From the research evidence collected thus far, it is clear that in order to prevent cancer occurrence/recurrence, maintaining a healthy body weight and consuming enough fresh fruits and vegetables are critical. Therefore, the optimal dietary plan would be to follow the NCEP's Step I diet plan. The goals of this diet plan are as follows.
Table 4. The DASH Diet Recommendations
Type of food Number of servings for 1600-3100 kcal diets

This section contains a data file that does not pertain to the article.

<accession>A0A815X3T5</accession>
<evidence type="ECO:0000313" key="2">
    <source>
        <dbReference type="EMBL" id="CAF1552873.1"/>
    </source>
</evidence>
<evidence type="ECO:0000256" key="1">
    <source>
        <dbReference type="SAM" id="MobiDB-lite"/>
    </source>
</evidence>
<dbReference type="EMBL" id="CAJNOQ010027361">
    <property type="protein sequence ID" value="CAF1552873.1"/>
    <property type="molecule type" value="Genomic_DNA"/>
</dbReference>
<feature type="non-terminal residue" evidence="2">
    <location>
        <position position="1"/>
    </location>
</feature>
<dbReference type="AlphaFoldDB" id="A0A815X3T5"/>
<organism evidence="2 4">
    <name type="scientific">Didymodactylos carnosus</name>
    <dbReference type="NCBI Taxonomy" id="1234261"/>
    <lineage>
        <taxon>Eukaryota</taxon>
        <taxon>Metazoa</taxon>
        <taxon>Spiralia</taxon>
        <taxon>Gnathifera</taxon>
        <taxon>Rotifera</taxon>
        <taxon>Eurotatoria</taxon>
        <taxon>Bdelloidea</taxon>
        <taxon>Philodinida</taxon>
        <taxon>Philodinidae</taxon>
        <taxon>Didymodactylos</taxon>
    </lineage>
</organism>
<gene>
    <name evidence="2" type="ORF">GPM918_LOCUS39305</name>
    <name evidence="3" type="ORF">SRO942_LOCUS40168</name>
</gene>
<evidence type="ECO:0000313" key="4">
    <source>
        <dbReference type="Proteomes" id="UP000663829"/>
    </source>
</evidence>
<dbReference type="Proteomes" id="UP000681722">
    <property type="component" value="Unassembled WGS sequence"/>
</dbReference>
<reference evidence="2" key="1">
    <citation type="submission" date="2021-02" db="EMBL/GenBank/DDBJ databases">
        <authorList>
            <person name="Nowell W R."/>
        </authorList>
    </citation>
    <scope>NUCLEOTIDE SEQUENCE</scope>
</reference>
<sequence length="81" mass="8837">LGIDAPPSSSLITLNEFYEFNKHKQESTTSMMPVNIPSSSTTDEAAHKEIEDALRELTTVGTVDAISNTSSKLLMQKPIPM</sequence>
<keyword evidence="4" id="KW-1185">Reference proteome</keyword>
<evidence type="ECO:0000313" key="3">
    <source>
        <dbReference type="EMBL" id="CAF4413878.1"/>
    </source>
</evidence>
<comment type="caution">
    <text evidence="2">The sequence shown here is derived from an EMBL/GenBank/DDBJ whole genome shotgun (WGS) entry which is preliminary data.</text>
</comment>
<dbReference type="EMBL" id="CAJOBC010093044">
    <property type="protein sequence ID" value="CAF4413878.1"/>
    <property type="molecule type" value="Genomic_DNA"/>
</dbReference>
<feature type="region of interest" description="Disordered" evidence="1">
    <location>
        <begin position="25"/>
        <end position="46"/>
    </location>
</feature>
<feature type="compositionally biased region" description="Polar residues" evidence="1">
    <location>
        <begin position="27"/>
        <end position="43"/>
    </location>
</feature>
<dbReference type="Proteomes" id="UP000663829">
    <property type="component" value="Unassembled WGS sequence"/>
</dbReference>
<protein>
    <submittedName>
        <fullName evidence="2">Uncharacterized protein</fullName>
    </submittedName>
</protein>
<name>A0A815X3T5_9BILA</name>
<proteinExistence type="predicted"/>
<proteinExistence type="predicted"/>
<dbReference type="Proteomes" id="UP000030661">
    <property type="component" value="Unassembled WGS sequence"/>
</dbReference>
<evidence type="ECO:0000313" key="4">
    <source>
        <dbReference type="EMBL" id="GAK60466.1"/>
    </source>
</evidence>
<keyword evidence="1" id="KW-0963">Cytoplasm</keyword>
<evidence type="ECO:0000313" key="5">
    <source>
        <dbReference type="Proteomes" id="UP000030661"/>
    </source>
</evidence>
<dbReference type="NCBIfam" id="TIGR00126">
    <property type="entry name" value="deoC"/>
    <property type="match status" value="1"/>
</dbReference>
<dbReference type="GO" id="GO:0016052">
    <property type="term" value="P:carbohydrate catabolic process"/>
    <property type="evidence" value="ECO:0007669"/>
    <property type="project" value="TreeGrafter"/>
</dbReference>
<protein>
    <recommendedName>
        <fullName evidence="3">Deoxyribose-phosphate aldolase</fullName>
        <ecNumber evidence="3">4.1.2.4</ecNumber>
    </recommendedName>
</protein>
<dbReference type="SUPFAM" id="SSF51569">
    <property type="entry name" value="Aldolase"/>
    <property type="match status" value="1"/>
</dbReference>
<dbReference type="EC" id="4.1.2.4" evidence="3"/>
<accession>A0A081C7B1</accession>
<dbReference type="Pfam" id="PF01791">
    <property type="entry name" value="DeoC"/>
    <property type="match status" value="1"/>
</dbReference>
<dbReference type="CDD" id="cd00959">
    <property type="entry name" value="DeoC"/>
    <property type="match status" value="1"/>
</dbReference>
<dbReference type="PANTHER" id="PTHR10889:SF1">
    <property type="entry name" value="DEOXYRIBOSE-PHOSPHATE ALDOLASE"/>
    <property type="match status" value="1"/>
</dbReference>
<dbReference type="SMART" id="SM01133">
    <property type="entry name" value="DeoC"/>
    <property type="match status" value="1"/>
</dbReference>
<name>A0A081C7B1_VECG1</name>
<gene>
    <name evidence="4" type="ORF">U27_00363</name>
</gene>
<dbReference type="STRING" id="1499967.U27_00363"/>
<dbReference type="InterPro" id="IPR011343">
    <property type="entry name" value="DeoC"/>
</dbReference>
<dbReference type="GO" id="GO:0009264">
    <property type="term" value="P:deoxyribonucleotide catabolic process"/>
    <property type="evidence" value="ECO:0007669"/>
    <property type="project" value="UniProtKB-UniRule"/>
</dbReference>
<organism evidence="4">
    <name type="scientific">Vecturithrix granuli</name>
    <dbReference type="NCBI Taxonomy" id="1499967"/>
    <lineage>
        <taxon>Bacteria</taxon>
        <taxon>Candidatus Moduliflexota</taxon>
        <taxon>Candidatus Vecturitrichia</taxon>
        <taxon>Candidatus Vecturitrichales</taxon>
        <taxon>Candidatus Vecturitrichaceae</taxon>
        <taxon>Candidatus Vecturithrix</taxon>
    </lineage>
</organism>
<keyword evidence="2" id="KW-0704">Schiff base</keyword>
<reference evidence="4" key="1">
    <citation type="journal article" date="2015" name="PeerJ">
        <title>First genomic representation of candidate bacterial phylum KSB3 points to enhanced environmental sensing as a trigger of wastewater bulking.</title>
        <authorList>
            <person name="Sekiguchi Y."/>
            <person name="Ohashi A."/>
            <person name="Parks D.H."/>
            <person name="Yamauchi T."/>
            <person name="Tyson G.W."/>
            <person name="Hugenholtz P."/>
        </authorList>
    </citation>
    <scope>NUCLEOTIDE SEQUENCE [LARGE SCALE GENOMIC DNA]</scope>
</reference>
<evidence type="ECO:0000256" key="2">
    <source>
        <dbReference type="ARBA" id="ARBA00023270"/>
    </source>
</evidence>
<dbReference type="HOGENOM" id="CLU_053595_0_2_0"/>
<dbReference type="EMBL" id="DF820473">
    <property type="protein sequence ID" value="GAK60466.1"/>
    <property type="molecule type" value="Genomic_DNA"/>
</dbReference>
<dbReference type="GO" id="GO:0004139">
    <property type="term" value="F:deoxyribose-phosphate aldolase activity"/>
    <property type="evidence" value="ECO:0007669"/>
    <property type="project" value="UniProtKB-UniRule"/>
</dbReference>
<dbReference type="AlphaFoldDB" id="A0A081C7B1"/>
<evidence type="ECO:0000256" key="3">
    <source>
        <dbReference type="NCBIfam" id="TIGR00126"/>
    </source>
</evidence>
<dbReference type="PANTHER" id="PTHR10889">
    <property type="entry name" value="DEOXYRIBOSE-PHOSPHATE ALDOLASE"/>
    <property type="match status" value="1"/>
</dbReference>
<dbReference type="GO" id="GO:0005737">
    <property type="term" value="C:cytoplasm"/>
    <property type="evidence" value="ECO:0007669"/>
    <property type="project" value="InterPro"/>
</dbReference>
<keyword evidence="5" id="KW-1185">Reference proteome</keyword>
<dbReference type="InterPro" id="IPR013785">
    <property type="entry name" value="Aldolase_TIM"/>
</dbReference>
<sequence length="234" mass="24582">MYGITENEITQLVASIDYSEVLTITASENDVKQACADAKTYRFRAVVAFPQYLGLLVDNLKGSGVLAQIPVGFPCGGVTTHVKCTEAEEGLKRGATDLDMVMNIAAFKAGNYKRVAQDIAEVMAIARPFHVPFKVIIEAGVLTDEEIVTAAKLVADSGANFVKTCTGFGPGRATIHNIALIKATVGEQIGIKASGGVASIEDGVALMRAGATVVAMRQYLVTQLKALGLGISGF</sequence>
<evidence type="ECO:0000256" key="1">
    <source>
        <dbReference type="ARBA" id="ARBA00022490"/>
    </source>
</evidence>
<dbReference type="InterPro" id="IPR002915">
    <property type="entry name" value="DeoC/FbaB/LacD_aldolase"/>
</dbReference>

Grains and grain products (include at least three 6-12
whole grain foods each day)
Low fat or nonfat dairy foods 2-4
Lean meats, fish, poultry 1.5-2.5
Nuts, seeds, and legumes 3-6 per week
(1) To reduce energy intake. By reducing energy intake by 500 kcal to 1000 kcal, a weight loss of 1 to 2 lb/week will be produced, since a pound of fat is about 3500 kcal. This reduction in energy intake can be easily achieved by reducing the portion size without any major alteration in eating plan. The portion sizes for commonly consumed foods are presented in Table 5.